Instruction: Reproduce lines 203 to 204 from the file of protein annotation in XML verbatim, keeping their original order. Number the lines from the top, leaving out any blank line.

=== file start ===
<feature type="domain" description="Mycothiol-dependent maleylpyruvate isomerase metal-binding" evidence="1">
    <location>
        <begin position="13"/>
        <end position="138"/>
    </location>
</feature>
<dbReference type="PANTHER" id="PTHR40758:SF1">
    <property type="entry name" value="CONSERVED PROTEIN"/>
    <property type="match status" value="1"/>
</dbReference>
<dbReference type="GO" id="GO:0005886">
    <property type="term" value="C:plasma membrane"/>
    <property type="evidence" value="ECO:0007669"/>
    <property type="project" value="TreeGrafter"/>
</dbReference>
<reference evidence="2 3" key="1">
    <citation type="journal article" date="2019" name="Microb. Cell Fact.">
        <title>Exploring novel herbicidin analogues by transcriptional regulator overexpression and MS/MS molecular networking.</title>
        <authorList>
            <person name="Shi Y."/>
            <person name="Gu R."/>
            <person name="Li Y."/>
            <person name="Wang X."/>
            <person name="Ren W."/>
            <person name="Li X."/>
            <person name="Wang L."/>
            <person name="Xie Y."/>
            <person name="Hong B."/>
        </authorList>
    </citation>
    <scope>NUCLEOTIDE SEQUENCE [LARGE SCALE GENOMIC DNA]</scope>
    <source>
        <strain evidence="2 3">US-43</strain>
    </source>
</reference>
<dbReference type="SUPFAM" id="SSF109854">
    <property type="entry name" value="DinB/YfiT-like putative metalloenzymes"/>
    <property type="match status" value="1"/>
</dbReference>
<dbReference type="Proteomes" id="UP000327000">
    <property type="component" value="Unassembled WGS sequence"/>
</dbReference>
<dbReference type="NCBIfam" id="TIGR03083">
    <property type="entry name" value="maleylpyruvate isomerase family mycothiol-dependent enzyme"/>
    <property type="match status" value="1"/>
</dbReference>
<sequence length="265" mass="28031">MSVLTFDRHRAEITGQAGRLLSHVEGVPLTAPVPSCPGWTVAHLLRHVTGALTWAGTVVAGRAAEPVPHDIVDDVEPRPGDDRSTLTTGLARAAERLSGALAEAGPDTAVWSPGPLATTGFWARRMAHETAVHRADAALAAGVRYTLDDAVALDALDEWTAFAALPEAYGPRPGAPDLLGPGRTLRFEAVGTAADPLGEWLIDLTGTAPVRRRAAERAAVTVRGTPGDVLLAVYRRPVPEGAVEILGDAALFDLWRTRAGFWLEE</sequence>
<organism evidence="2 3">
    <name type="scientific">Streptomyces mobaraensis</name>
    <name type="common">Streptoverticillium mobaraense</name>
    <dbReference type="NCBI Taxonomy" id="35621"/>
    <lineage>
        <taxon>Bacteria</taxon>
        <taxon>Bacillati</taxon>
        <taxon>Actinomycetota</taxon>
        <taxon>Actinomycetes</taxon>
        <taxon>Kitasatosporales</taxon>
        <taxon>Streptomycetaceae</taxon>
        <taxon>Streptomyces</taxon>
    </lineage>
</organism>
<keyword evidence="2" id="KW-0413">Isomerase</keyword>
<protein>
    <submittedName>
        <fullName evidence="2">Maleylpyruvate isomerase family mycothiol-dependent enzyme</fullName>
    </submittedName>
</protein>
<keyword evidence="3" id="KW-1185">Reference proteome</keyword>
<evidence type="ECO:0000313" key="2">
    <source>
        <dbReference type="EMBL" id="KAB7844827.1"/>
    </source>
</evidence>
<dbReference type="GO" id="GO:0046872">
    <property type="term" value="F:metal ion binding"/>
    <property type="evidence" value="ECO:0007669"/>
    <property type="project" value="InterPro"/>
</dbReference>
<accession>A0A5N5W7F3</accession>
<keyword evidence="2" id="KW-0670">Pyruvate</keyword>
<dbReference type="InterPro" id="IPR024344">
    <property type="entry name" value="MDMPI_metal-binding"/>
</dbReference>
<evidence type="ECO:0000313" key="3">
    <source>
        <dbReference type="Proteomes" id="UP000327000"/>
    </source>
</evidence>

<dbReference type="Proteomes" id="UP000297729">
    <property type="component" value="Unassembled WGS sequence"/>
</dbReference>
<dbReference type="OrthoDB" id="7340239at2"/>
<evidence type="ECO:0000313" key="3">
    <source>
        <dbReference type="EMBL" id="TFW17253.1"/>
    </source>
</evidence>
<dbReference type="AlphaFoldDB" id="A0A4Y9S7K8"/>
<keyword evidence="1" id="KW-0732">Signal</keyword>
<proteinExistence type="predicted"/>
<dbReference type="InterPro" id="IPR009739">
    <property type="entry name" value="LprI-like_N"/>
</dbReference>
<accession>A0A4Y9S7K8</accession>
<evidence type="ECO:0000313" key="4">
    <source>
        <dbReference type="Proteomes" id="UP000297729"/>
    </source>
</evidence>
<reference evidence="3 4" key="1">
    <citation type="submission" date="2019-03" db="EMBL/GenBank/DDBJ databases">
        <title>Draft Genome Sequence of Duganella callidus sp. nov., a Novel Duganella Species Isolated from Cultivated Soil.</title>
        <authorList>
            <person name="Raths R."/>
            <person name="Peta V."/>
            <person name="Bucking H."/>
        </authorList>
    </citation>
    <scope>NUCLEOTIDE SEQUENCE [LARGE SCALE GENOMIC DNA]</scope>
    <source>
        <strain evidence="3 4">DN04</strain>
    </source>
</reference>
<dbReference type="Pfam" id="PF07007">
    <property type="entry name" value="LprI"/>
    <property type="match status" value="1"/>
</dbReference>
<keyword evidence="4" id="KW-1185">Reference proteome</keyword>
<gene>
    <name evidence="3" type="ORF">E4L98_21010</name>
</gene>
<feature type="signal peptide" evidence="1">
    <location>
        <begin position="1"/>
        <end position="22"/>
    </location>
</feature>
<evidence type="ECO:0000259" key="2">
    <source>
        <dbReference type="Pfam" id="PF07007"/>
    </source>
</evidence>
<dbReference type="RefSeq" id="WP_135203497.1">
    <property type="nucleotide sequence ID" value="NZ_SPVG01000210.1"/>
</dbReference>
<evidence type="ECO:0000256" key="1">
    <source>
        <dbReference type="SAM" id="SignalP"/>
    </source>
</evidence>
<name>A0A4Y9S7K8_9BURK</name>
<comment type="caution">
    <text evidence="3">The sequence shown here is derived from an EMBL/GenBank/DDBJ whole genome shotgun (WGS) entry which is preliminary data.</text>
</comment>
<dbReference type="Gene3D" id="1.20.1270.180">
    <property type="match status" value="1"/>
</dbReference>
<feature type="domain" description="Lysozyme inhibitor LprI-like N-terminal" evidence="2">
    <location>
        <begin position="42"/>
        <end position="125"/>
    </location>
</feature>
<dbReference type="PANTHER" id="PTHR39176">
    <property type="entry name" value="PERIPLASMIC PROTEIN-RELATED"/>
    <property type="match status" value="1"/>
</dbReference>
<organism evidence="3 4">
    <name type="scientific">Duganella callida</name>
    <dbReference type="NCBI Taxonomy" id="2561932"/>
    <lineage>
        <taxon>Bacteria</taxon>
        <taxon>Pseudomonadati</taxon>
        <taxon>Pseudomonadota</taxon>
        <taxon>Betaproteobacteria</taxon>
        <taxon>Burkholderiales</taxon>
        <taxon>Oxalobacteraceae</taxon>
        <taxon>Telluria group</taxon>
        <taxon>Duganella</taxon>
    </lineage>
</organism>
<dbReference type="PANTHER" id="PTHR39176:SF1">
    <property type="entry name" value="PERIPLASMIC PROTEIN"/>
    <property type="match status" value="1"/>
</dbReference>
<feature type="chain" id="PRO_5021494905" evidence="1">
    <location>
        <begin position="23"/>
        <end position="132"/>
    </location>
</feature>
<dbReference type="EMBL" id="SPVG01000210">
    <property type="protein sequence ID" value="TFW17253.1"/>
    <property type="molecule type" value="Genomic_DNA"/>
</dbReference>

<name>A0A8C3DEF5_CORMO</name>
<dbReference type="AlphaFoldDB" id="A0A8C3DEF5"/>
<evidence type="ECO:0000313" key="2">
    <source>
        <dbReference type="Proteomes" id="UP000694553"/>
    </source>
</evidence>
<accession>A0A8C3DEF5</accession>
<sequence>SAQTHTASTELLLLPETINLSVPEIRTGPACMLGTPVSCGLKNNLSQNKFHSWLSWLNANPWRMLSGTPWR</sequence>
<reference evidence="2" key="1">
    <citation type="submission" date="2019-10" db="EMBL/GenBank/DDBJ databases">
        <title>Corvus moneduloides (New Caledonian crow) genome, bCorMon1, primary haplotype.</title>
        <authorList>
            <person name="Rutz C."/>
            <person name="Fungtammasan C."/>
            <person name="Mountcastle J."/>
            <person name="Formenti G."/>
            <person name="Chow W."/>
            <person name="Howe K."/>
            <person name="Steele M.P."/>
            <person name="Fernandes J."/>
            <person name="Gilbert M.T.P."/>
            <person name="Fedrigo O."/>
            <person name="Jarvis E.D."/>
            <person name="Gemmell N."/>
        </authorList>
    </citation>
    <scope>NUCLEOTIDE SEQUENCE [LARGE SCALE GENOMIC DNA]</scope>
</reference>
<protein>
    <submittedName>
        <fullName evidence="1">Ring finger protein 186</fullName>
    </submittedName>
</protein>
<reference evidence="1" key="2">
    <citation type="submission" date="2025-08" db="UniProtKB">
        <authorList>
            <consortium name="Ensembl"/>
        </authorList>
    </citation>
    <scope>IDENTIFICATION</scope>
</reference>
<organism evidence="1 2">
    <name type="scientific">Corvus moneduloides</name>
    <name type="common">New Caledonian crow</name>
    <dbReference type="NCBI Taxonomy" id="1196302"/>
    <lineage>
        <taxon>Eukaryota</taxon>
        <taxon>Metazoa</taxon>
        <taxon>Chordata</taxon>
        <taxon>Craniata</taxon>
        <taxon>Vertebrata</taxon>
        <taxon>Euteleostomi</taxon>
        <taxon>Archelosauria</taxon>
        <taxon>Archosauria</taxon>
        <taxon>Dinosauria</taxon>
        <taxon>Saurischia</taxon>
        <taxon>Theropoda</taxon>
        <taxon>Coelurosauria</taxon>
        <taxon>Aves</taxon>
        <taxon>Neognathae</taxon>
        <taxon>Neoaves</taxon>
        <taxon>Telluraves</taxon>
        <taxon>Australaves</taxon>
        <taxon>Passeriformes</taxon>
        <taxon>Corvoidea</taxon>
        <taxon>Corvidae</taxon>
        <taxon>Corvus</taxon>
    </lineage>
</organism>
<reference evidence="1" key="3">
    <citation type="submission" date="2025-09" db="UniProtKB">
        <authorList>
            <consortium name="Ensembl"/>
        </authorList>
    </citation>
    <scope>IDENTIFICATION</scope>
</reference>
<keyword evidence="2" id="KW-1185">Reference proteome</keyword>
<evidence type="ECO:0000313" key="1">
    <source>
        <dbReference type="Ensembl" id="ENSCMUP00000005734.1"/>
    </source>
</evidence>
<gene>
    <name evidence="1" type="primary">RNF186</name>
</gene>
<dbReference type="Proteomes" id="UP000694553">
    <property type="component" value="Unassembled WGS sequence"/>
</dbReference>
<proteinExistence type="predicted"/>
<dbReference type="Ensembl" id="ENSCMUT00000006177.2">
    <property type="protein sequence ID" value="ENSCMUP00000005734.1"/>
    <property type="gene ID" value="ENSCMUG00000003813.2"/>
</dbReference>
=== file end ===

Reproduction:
<accession>A0A8C3DEF5</accession>
<sequence>SAQTHTASTELLLLPETINLSVPEIRTGPACMLGTPVSCGLKNNLSQNKFHSWLSWLNANPWRMLSGTPWR</sequence>